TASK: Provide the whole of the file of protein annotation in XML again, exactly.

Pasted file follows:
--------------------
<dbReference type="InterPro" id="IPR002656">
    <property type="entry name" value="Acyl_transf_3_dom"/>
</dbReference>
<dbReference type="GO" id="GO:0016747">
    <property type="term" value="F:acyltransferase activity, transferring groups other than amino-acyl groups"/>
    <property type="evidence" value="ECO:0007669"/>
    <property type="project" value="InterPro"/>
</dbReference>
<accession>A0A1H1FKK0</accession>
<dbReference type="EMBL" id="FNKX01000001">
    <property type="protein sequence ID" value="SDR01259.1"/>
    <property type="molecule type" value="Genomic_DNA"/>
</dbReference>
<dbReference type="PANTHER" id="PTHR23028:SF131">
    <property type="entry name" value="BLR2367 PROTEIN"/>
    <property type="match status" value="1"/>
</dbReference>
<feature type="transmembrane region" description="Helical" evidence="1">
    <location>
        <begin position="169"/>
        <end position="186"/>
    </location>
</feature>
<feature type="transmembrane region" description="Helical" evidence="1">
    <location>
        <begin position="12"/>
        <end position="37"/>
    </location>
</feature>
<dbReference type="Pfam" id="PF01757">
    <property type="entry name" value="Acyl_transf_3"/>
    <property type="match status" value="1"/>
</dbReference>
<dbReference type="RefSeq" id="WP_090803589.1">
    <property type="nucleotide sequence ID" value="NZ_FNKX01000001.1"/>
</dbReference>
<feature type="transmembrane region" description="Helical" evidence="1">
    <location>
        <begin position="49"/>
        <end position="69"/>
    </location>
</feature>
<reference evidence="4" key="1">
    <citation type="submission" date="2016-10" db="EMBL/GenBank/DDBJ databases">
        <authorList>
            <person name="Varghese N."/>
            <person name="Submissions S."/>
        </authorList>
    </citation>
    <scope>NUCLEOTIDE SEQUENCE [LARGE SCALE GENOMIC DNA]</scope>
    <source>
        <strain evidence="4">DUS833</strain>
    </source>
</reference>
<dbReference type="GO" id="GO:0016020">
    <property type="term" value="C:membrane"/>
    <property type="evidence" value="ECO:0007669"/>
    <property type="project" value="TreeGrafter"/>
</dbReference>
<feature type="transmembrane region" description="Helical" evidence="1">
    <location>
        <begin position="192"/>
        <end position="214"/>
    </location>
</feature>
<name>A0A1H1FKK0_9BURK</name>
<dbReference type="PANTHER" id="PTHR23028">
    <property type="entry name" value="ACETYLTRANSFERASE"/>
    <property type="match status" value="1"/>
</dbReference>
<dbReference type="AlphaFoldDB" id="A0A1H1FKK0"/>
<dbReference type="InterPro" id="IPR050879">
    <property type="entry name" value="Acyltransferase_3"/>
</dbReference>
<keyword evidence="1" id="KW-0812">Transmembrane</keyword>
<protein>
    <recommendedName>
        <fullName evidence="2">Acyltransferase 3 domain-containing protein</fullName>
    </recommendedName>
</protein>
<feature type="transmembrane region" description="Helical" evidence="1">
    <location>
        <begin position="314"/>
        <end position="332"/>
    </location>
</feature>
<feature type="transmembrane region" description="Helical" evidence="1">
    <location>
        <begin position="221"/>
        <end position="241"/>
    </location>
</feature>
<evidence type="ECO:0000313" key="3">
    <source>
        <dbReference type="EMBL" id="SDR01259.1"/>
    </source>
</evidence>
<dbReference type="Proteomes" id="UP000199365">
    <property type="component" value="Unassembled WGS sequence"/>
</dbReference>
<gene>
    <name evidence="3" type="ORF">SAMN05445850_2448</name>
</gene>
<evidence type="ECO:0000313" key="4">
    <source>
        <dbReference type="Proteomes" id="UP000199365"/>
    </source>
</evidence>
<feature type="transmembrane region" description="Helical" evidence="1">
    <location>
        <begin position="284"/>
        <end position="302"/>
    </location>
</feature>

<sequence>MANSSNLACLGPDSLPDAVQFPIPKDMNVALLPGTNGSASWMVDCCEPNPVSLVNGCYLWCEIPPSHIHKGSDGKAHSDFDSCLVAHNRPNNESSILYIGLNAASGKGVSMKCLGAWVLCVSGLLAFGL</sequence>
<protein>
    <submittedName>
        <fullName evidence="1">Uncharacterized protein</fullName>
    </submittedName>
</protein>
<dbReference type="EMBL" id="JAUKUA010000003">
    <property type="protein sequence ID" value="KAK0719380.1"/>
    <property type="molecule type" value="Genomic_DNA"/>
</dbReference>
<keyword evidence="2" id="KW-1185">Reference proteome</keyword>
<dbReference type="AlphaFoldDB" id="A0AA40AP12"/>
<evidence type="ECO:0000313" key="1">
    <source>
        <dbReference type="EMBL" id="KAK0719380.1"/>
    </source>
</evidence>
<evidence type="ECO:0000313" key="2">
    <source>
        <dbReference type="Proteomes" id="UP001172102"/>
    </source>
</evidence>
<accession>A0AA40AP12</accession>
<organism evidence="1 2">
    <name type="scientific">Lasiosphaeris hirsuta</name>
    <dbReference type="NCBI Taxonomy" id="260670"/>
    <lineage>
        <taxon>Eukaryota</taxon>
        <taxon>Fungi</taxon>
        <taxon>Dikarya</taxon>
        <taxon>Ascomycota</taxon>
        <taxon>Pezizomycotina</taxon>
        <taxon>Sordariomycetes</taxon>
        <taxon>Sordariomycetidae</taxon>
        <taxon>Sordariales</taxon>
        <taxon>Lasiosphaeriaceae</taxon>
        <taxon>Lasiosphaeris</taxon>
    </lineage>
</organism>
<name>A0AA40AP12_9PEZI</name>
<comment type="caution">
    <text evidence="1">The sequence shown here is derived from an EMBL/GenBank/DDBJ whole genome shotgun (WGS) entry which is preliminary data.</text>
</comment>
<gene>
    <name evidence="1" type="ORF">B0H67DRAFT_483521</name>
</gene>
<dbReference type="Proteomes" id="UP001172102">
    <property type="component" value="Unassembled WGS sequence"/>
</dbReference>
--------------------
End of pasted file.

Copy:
<dbReference type="InterPro" id="IPR002656">
    <property type="entry name" value="Acyl_transf_3_dom"/>
</dbReference>
<dbReference type="GO" id="GO:0016747">
    <property type="term" value="F:acyltransferase activity, transferring groups other than amino-acyl groups"/>
    <property type="evidence" value="ECO:0007669"/>
    <property type="project" value="InterPro"/>
</dbReference>
<accession>A0A1H1FKK0</accession>
<dbReference type="EMBL" id="FNKX01000001">
    <property type="protein sequence ID" value="SDR01259.1"/>
    <property type="molecule type" value="Genomic_DNA"/>
</dbReference>
<dbReference type="PANTHER" id="PTHR23028:SF131">
    <property type="entry name" value="BLR2367 PROTEIN"/>
    <property type="match status" value="1"/>
</dbReference>
<feature type="transmembrane region" description="Helical" evidence="1">
    <location>
        <begin position="169"/>
        <end position="186"/>
    </location>
</feature>
<feature type="transmembrane region" description="Helical" evidence="1">
    <location>
        <begin position="12"/>
        <end position="37"/>
    </location>
</feature>
<dbReference type="Pfam" id="PF01757">
    <property type="entry name" value="Acyl_transf_3"/>
    <property type="match status" value="1"/>
</dbReference>
<dbReference type="RefSeq" id="WP_090803589.1">
    <property type="nucleotide sequence ID" value="NZ_FNKX01000001.1"/>
</dbReference>
<feature type="transmembrane region" description="Helical" evidence="1">
    <location>
        <begin position="49"/>
        <end position="69"/>
    </location>
</feature>
<reference evidence="4" key="1">
    <citation type="submission" date="2016-10" db="EMBL/GenBank/DDBJ databases">
        <authorList>
            <person name="Varghese N."/>
            <person name="Submissions S."/>
        </authorList>
    </citation>
    <scope>NUCLEOTIDE SEQUENCE [LARGE SCALE GENOMIC DNA]</scope>
    <source>
        <strain evidence="4">DUS833</strain>
    </source>
</reference>
<dbReference type="GO" id="GO:0016020">
    <property type="term" value="C:membrane"/>
    <property type="evidence" value="ECO:0007669"/>
    <property type="project" value="TreeGrafter"/>
</dbReference>
<feature type="transmembrane region" description="Helical" evidence="1">
    <location>
        <begin position="192"/>
        <end position="214"/>
    </location>
</feature>
<name>A0A1H1FKK0_9BURK</name>
<dbReference type="PANTHER" id="PTHR23028">
    <property type="entry name" value="ACETYLTRANSFERASE"/>
    <property type="match status" value="1"/>
</dbReference>
<dbReference type="AlphaFoldDB" id="A0A1H1FKK0"/>
<dbReference type="InterPro" id="IPR050879">
    <property type="entry name" value="Acyltransferase_3"/>
</dbReference>
<keyword evidence="1" id="KW-0812">Transmembrane</keyword>
<protein>
    <recommendedName>
        <fullName evidence="2">Acyltransferase 3 domain-containing protein</fullName>
    </recommendedName>
</protein>
<feature type="transmembrane region" description="Helical" evidence="1">
    <location>
        <begin position="314"/>
        <end position="332"/>
    </location>
</feature>
<feature type="transmembrane region" description="Helical" evidence="1">
    <location>
        <begin position="221"/>
        <end position="241"/>
    </location>
</feature>
<evidence type="ECO:0000313" key="3">
    <source>
        <dbReference type="EMBL" id="SDR01259.1"/>
    </source>
</evidence>
<dbReference type="Proteomes" id="UP000199365">
    <property type="component" value="Unassembled WGS sequence"/>
</dbReference>
<gene>
    <name evidence="3" type="ORF">SAMN05445850_2448</name>
</gene>
<evidence type="ECO:0000313" key="4">
    <source>
        <dbReference type="Proteomes" id="UP000199365"/>
    </source>
</evidence>
<feature type="transmembrane region" description="Helical" evidence="1">
    <location>
        <begin position="284"/>
        <end position="302"/>
    </location>
</feature>

<sequence>MANSSNLACLGPDSLPDAVQFPIPKDMNVALLPGTNGSASWMVDCCEPNPVSLVNGCYLWCEIPPSHIHKGSDGKAHSDFDSCLVAHNRPNNESSILYIGLNAASGKGVSMKCLGAWVLCVSGLLAFGL</sequence>
<protein>
    <submittedName>
        <fullName evidence="1">Uncharacterized protein</fullName>
    </submittedName>
</protein>
<dbReference type="EMBL" id="JAUKUA010000003">
    <property type="protein sequence ID" value="KAK0719380.1"/>
    <property type="molecule type" value="Genomic_DNA"/>
</dbReference>
<keyword evidence="2" id="KW-1185">Reference proteome</keyword>
<dbReference type="AlphaFoldDB" id="A0AA40AP12"/>
<evidence type="ECO:0000313" key="1">
    <source>
        <dbReference type="EMBL" id="KAK0719380.1"/>
    </source>
</evidence>
<evidence type="ECO:0000313" key="2">
    <source>
        <dbReference type="Proteomes" id="UP001172102"/>
    </source>
</evidence>
<accession>A0AA40AP12</accession>
<organism evidence="1 2">
    <name type="scientific">Lasiosphaeris hirsuta</name>
    <dbReference type="NCBI Taxonomy" id="260670"/>
    <lineage>
        <taxon>Eukaryota</taxon>
        <taxon>Fungi</taxon>
        <taxon>Dikarya</taxon>
        <taxon>Ascomycota</taxon>
        <taxon>Pezizomycotina</taxon>
        <taxon>Sordariomycetes</taxon>
        <taxon>Sordariomycetidae</taxon>
        <taxon>Sordariales</taxon>
        <taxon>Lasiosphaeriaceae</taxon>
        <taxon>Lasiosphaeris</taxon>
    </lineage>
</organism>
<name>A0AA40AP12_9PEZI</name>
<comment type="caution">
    <text evidence="1">The sequence shown here is derived from an EMBL/GenBank/DDBJ whole genome shotgun (WGS) entry which is preliminary data.</text>
</comment>
<gene>
    <name evidence="1" type="ORF">B0H67DRAFT_483521</name>
</gene>
<dbReference type="Proteomes" id="UP001172102">
    <property type="component" value="Unassembled WGS sequence"/>
</dbReference>